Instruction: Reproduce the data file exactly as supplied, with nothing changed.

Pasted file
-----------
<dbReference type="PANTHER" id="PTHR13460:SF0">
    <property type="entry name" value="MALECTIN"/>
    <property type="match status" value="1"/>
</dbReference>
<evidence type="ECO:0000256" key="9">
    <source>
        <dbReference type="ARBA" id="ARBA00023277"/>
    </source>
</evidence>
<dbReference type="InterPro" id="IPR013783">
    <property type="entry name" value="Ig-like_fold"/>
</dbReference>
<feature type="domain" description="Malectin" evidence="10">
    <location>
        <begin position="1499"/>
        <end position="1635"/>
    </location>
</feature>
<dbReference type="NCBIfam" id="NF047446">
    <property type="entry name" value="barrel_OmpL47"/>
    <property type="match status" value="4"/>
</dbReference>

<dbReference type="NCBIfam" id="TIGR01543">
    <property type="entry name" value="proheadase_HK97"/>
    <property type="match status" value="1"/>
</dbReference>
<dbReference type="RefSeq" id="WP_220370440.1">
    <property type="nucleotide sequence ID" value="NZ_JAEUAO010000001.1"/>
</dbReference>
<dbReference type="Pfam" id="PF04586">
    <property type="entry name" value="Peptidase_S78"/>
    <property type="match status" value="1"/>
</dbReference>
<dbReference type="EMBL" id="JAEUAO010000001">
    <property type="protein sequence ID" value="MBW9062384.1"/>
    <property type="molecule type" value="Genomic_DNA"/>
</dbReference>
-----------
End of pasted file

<dbReference type="PANTHER" id="PTHR13460:SF0">
    <property type="entry name" value="MALECTIN"/>
    <property type="match status" value="1"/>
</dbReference>
<evidence type="ECO:0000256" key="9">
    <source>
        <dbReference type="ARBA" id="ARBA00023277"/>
    </source>
</evidence>
<dbReference type="InterPro" id="IPR013783">
    <property type="entry name" value="Ig-like_fold"/>
</dbReference>
<feature type="domain" description="Malectin" evidence="10">
    <location>
        <begin position="1499"/>
        <end position="1635"/>
    </location>
</feature>
<dbReference type="NCBIfam" id="NF047446">
    <property type="entry name" value="barrel_OmpL47"/>
    <property type="match status" value="4"/>
</dbReference>

<dbReference type="NCBIfam" id="TIGR01543">
    <property type="entry name" value="proheadase_HK97"/>
    <property type="match status" value="1"/>
</dbReference>
<dbReference type="RefSeq" id="WP_220370440.1">
    <property type="nucleotide sequence ID" value="NZ_JAEUAO010000001.1"/>
</dbReference>
<dbReference type="Pfam" id="PF04586">
    <property type="entry name" value="Peptidase_S78"/>
    <property type="match status" value="1"/>
</dbReference>
<dbReference type="EMBL" id="JAEUAO010000001">
    <property type="protein sequence ID" value="MBW9062384.1"/>
    <property type="molecule type" value="Genomic_DNA"/>
</dbReference>